Merchants in Musaffah cope with empty shops and higher rents as they wait for delayed development projects and a middle-class influx.
Where are all the customers?
ABU DHABI // When Kamal opened a branch of his mobile phone shop in the new Mazyad Mall in Musaffah this year, he paid Dh85,000 (US$23,000) in annual rent - more than double what he pays for a similar shop in central Abu Dhabi. But, in contrast to his downtown business, he barely has any customers in Musaffah.
Now he and many other merchants who moved into the mall anticipating an influx of new middle-class residents from massive development projects that have yet to materialise are starting to think they have made a mistake. "There are no customers and the rent is high, so it's not really worth it," Kamal said. On a recent afternoon, the pricey speciality stores surrounding his shop were also largely empty - in contrast to the Lulu supermarket on the ground floor, which was packed with construction workers from the labour camp across the street.
The fact is that Musaffah, known mainly for its sprawling labour camps and enormous industrial sites, is still not a place for Emiratis and middle-class professional expatriates. A small number of professionals may be trickling in from Abu Dhabi, but they have yet to make a significant impact on the struggling businesses. Jalal Khalil, 24, who manages an antique shop, says the business barely breaks even after paying Dh220,000 a year in rent.
"The area is flourishing in terms of construction projects," Mr Khalil said. "There are many new villas and streets being built, but I am not seeing any change in terms of the demographics." He added: "The people who live here are low paid, and therefore not much shopping is going on." Construction workers sometimes visit his shop, he said, but they cannot afford to buy anything. "People heard that many Emirati families were moving to this area," he said. "Those were mere rumours and yet rents went up because of these rumours. How can a developing area have this high rate of rents?"
A one-bedroom flat at the Mazyad compound rents for around Dh80,000 a year, comparable to prices in central Abu Dhabi, while studios are Dh60,000. Mr Khalil said he had planned to live in Musaffah, but has changed his mind. "There is an obvious gap between the kind of people who live here and the projects that are being done here," he said. he had hoped to be making at least twice what his business makes now. He had also expected that Emiratis would be his main source of income - but not always the same 15 Emirati women who regularly visit his shop.
However, people involved in the development of the area say they believe things will get better. For instance, Mark Adams, the general manager of Dalma Mall, which is still under construction, expects the mall to attract more residents, as well as service surrounding communities such as Baniyas, Mafraq, Wathbah and Shahama. "Dalma Mall has taken a leadership position and you will see new developments all around this property over the coming months, years and well into the future," he said.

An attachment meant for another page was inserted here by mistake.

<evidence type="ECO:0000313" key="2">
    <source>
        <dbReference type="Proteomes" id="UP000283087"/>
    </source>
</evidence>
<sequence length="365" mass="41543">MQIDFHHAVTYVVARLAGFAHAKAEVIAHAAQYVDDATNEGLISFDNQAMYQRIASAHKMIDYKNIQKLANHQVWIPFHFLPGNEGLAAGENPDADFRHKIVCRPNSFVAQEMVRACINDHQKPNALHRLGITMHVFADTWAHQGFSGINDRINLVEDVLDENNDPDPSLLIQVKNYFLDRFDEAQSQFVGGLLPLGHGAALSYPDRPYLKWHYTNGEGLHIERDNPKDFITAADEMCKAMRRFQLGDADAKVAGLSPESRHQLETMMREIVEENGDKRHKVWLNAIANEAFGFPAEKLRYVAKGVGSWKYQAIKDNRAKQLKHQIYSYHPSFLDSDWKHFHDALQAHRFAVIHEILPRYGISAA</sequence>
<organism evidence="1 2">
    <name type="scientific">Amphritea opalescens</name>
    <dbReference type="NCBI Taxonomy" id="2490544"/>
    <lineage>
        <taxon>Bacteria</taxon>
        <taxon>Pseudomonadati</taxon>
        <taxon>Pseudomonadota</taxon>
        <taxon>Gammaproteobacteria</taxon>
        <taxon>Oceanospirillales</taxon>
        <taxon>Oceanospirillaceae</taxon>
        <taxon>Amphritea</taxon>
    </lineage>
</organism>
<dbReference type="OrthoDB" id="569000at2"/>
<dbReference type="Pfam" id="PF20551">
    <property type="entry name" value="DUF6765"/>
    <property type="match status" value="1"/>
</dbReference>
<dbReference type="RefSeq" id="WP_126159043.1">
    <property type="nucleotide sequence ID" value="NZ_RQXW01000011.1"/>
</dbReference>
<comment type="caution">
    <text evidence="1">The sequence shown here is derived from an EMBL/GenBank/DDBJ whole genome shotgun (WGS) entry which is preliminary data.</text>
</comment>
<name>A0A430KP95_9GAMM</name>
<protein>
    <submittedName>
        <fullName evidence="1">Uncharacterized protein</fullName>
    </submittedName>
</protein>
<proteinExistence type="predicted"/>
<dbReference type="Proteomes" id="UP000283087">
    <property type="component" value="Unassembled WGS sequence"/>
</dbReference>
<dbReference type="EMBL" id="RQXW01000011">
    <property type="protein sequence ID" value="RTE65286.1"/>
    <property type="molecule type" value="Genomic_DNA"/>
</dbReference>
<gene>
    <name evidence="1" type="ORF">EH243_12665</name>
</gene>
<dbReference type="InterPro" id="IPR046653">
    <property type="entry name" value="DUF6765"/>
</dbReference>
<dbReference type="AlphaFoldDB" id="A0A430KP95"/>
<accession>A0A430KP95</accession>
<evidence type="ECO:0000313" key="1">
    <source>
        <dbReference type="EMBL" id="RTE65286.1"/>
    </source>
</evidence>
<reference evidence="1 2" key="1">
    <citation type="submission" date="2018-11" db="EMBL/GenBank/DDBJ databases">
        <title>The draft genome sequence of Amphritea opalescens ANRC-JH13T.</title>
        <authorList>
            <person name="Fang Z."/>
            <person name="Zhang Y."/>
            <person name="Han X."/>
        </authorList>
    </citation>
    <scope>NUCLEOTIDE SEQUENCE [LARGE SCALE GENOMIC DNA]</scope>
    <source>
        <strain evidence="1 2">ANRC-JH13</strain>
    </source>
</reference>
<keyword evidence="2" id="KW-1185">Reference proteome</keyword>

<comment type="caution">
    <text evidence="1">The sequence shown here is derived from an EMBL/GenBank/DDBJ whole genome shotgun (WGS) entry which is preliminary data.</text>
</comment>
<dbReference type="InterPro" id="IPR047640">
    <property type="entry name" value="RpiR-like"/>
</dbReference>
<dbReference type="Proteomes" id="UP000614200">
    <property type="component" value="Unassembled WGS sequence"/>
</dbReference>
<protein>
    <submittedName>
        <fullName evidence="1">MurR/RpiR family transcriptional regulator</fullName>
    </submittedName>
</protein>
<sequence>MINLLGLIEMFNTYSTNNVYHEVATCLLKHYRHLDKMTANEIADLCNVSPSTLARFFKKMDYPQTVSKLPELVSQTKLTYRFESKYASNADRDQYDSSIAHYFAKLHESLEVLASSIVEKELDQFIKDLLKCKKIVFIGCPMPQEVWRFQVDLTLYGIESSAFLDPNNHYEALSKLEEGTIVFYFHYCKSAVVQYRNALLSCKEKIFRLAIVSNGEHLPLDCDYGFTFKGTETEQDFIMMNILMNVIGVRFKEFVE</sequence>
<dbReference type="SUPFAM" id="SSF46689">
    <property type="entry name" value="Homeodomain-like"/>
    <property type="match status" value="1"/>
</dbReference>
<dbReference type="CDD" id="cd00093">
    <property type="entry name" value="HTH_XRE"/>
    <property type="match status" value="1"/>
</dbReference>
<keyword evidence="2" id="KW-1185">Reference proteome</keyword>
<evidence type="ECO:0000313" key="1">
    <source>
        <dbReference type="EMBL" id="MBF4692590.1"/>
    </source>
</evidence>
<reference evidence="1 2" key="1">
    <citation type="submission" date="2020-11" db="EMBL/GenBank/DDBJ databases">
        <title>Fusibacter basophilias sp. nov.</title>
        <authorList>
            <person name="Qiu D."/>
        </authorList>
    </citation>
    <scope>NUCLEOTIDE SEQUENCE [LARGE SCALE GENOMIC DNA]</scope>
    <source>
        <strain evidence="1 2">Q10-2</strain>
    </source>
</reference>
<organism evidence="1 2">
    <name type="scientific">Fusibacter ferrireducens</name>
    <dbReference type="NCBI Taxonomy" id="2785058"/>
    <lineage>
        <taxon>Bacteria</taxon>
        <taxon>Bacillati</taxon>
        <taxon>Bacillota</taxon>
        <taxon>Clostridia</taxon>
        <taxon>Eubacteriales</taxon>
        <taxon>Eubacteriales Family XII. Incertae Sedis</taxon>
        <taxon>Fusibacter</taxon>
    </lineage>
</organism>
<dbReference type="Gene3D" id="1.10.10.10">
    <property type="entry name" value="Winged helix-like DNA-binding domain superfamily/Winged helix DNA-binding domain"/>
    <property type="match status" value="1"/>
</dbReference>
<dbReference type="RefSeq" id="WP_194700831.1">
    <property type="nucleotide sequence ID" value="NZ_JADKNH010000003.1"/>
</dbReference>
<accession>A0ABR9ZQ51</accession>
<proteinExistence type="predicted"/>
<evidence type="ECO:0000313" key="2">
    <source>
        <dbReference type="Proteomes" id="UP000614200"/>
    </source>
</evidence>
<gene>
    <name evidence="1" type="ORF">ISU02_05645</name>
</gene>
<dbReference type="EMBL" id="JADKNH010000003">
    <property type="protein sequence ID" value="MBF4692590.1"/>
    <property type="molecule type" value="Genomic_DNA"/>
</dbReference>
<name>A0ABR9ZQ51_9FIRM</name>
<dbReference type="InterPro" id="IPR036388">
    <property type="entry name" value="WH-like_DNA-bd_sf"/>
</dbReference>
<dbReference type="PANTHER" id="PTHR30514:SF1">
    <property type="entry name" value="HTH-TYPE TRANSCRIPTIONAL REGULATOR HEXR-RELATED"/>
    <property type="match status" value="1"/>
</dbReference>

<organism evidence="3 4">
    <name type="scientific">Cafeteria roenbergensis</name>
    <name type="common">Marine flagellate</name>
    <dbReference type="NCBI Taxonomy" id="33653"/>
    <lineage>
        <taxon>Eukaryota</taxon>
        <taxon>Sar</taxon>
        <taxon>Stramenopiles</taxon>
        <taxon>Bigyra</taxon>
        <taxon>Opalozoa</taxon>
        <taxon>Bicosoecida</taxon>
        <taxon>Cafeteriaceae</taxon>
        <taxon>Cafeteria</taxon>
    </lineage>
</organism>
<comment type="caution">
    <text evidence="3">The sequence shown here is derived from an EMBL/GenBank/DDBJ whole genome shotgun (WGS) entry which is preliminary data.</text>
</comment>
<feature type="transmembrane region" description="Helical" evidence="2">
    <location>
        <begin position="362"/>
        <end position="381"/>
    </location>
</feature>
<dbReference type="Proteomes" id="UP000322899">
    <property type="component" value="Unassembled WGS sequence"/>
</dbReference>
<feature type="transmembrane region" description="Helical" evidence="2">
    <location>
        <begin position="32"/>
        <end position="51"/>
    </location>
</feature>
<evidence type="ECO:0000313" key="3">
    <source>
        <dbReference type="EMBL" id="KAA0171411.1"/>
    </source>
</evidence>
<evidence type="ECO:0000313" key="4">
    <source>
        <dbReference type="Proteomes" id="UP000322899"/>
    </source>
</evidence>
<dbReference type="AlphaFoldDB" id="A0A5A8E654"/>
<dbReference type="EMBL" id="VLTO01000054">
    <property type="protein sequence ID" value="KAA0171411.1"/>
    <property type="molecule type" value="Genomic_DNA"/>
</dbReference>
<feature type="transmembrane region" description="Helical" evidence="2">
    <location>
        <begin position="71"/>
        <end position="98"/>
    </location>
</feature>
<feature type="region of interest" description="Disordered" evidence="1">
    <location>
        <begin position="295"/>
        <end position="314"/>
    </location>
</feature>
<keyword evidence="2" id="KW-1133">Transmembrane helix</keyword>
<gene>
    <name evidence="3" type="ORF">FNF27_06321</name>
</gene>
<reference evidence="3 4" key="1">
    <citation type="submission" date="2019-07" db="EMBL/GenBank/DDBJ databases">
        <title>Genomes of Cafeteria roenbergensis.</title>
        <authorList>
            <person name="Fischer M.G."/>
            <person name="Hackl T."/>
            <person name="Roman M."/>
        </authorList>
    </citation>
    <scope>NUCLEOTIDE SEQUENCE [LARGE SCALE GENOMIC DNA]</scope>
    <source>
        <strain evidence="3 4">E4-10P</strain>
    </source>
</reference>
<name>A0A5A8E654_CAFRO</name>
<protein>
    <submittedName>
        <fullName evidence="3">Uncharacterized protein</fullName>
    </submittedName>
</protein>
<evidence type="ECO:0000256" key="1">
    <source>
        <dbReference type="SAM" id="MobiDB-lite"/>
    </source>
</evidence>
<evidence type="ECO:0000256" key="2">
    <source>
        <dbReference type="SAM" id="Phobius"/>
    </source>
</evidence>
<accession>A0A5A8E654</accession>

Its location, close to Abu Dhabi International Airport, he said, is strategic. "No one in Abu Dhabi's growth corridor is more than a 20-minute drive away." The mall, which aims to become a central shopping and leisure destination for suburban Abu Dhabi, and is expected to bring well-known brands such as Borders and Marks & Spencer, as well as a cinema, and will even attempt to attract residents of central Abu Dhabi.
"This means more visitors, increased home values, therefore bringing more developments," Mr Adams said. "Musaffah has big plans and will blossom into a residential area over the next few years." Convenience, Mr Adams said, is the mall's main competitive advantage; it will be easy to get in and out, both in terms of the drive there, and the parking. Other major projects in and around Musaffah include Manazel's $1.1-billion Building Materials City, the region's first building-materials trading exchange. It is supposed to have office towers, residential units, a mall and hotel.
The economic impact of the development of Abu Dhabi's suburbs will, in the long-term, benefit medium to low-income categories of society, added Imad Jamal of the Contractors' Association, UAE. "This in turn will reflect overall on the economy of the country in the positive way. It will open up opportunities for other sectors and, of course, development." According to the real estate consultancy Colliers International, the gross leasable area of the capital will climb by 53 per cent to 870,000 square metres by 2010. It has forecast an annual growth of 19 per cent in retail sales.
Future developments in the suburbs will include health clinics, parks, public areas and mosques. Some customers in Mazyad Mall, however, questioned the need for new malls, at least in the short term. Vlad Boico, a former Etihad Airways staff member from Moldova, said the only shops that experience a modicum of success in the mall were the grocery shops and cafés, and they are hardly full. "People buy what they need and leave. Why would you open a new mall?"
"But we have to look at it in a different way," he added. "They are, perhaps, doing that because they know they will need them one day, and these projects will have to be here sooner or later." While some businesses are struggling and losing hope, others are betting on the much-anticipated expansion to pan out. Islam Abdul Hadi, manager of Beyond Glasses shop, confirmed that business was slow, but he remained upbeat about future growth.
"I guess in two or three years, this area will be fully populated and the business will be very good," he said. In the meantime, he depends on the few local and western customers who bother to visit. email@example.com